the victor departs wondering whether out of Marsyas’ howling there will not someday arise a new kind of art— — Zbigniew Herbert
If not winter, what must Marsyas have felt, so artfully flayed, his visage stripped from him, all of a piece, until his fingertips were the last to know wholeness. He could see his countenance lifted from him just as this snow is lifted from us. Two fists remain under the Rose of Sharon, the last of a long winter’s screed. A rabble of earth emerges on the hill, almost green, vulnerable, the stream that promised to return, now a river of Marsyas’ tears.
The field that you are standing before appears to have the same proportions as your own life. — John Berger, About Looking
Boulders cleared with stone boat and ox form the boundary, once the virtue of someone’s hand, one who would abandon tillage to pasture. Thrush and sumac, dragonfly and vole thrive in a world humming with purpose, where at the inconsolable center a wolf tree spreads. Flattened woodreed and broom are evidence of the raccoon’s nightly haunt, hepatica and bloodroot blanketing the knoll at the end of winter—each receiving its shape from that which it opposes. Spittle bug nymphs encased in foam survive in the elbow of a stalk of wild rye. Plant hopper and bluet, barberry moth and bold-faced hornet appear, disappear. Then the field quickens as wind sweeps up, opening, closing, opening again—breathing, finally breathing—saying everything is within you to know.
Prayer for the Children
The impeded stream is the one that sings. — Wendell Berry
Goodbye to the bedroom, dark and drafty, wakening always to shame—no call for help, no sound at all—to the myths, molded to keep the children quiet. Goodbye to the covenant breakers, the apologists and deniers, evaders smug in their corners, to the liars and harmers, to the do-nothings. Goodbye to users and exploiters, manhandlers and promisers, to deceivers and those who scar and debase, whose dominance wins every time. May rain climb the foothills. May the mongrel who once menaced the back meadow of the children’s dreams wag its whole body toward them, smiling.
Even in the hardness of things meant for good gone bad, even when the bleak days took their place among the ordinary, Clotho worked, cleaning and carding, until the roven fibers wound round the distaff shimmered cloud-like, so that when she teased a bit between her fingers to hook securely to the spindle, she might, in the quiet of her day, spin the thread of life. On she labored, filling spindle upon spindle, each its own bright refuge, until Lachesis, the prudent sister, was moved to measure the thread, so as not to be wasteful, and Atropos, blustering in from the fields, red-cheeked and breathless, lifted her shears with little ceremony and cut the thread. Someone had to make the decision. At the wide river Clotho hid among the tumblestones, rounded her back to loneliness. Then something fell over the grieving land. Meadows browned to wither and the sheep began to wander from the valley. People took to quarreling when they should have been shearing, so when lambing time came newborns snared in their mother’s wool. In the dry riverbed, Clotho stirred among the stones, which over time she had come to resemble. Above her floated a day moon, flat and bloodless, in a sky penciled with clouds. Then, as if she’d gone wool-blind, as if someone had doused the candle of the sun— everything went black. Even the wind inhabiting the great trees ceased. Yet she knew this region, so utter in its darkness, it could not darken further, and Clotho stood up in that darkness and dreamed sheep.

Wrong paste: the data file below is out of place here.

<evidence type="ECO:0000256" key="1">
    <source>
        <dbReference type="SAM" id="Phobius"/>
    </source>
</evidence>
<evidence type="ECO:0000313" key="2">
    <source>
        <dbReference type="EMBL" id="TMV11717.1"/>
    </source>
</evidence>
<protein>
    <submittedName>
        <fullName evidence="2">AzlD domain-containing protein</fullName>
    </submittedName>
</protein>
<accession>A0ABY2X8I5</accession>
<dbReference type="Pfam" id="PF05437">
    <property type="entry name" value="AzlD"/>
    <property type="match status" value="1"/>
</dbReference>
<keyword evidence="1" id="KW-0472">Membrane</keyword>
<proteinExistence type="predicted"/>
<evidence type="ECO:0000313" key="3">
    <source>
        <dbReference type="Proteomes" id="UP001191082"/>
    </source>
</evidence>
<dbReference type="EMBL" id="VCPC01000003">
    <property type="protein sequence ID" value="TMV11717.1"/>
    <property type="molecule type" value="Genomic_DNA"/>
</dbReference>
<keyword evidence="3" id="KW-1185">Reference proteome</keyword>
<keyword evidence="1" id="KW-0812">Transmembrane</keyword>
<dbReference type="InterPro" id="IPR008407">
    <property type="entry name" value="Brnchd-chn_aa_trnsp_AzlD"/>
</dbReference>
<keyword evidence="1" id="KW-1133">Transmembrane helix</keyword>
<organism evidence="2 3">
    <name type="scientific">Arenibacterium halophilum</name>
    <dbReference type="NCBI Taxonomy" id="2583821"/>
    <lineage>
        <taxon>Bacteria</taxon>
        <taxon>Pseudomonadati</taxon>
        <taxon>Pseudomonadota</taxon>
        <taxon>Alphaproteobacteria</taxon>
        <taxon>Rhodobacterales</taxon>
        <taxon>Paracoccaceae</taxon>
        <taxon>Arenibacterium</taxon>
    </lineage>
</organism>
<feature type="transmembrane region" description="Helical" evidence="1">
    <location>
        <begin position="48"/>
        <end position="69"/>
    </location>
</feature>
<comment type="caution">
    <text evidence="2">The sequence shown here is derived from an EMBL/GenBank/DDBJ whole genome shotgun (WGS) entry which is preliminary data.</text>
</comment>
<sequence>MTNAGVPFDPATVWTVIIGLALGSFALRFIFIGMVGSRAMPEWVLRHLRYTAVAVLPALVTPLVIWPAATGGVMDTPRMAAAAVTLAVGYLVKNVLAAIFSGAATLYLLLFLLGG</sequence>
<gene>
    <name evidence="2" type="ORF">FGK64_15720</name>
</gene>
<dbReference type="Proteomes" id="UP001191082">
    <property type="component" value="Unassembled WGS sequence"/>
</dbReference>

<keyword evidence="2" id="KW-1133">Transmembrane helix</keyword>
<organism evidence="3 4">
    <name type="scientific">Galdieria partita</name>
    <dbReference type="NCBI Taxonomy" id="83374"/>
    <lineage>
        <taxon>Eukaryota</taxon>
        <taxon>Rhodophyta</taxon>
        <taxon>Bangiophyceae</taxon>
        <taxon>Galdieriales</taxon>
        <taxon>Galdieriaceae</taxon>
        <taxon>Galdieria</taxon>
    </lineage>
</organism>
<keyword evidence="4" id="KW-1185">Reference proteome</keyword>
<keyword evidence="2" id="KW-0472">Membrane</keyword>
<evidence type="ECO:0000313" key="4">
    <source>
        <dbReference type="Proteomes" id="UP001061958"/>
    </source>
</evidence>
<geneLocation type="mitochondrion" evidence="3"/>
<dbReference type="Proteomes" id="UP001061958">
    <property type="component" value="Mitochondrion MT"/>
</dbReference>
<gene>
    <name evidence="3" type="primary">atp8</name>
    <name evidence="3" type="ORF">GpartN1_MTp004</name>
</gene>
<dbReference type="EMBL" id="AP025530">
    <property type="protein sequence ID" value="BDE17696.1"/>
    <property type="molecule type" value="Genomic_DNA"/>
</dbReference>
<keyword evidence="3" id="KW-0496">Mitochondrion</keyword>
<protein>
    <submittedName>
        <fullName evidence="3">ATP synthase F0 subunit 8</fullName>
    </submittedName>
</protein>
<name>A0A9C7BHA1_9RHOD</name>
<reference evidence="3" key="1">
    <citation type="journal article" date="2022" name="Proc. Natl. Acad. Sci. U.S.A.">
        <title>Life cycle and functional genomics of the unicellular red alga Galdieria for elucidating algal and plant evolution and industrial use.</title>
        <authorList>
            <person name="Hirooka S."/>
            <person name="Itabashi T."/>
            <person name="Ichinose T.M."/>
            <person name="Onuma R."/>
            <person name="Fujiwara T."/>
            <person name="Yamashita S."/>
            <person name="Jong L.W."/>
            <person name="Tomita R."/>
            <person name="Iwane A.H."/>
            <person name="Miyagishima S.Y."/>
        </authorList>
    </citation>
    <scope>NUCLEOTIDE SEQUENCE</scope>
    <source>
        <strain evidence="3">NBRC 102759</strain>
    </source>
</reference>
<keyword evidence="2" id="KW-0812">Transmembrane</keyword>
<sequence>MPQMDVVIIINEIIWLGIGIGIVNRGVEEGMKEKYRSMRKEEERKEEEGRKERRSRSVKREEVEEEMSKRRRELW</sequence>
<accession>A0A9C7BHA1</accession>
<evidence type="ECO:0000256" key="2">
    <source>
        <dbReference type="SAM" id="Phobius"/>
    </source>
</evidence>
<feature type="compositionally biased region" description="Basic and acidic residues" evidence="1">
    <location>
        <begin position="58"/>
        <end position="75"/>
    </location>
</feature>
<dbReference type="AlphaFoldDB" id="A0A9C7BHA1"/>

White House on South Montowese Street
I’m eleven or twelve and fly over that house, holding tight to a four year old self as if my small body were a suitcase— the stand of birch as it was then, barn already half gone, rhubarb growing poisonous by the back steps. Mother is busy in the kitchen, butter knife in the jam jar, jam purpling the white white bread. At the round table she sits, an anthem of light shifting imperceptibly through summer curtains and onto her sturdy shoes, set square on the speckled linoleum. I am there too, opposite her, afraid of the dark where my legs dangle, under the flaps of the tablecloth with big strawberries on it, Three me’s and Mother. And still I cannot speak.
Pam Bernard is a poet and painter, an editor, and an adjunct professor of creative writing at the New Hampshire Institute of Art and Franklin Pierce University. She holds an MFA in Creative Writing from the Graduate Program for Writers at Warren Wilson College and an AB from Harvard University in History of Art. She has received a National Endowment for the Arts Fellowship in Creative Writing, two Massachusetts Cultural Council Fellowships, a MacDowell Residency, and the Pablo Neruda and Grolier Prizes. TriQuarterly, Prairie Schooner, Cimarron Review, and Nimrod are among the many journals in which her work has appeared. Of her four published books, three are full-length collections of poetry, and a novel-in-verse, entitled Esther, was published by CavanKerry Press in 2015.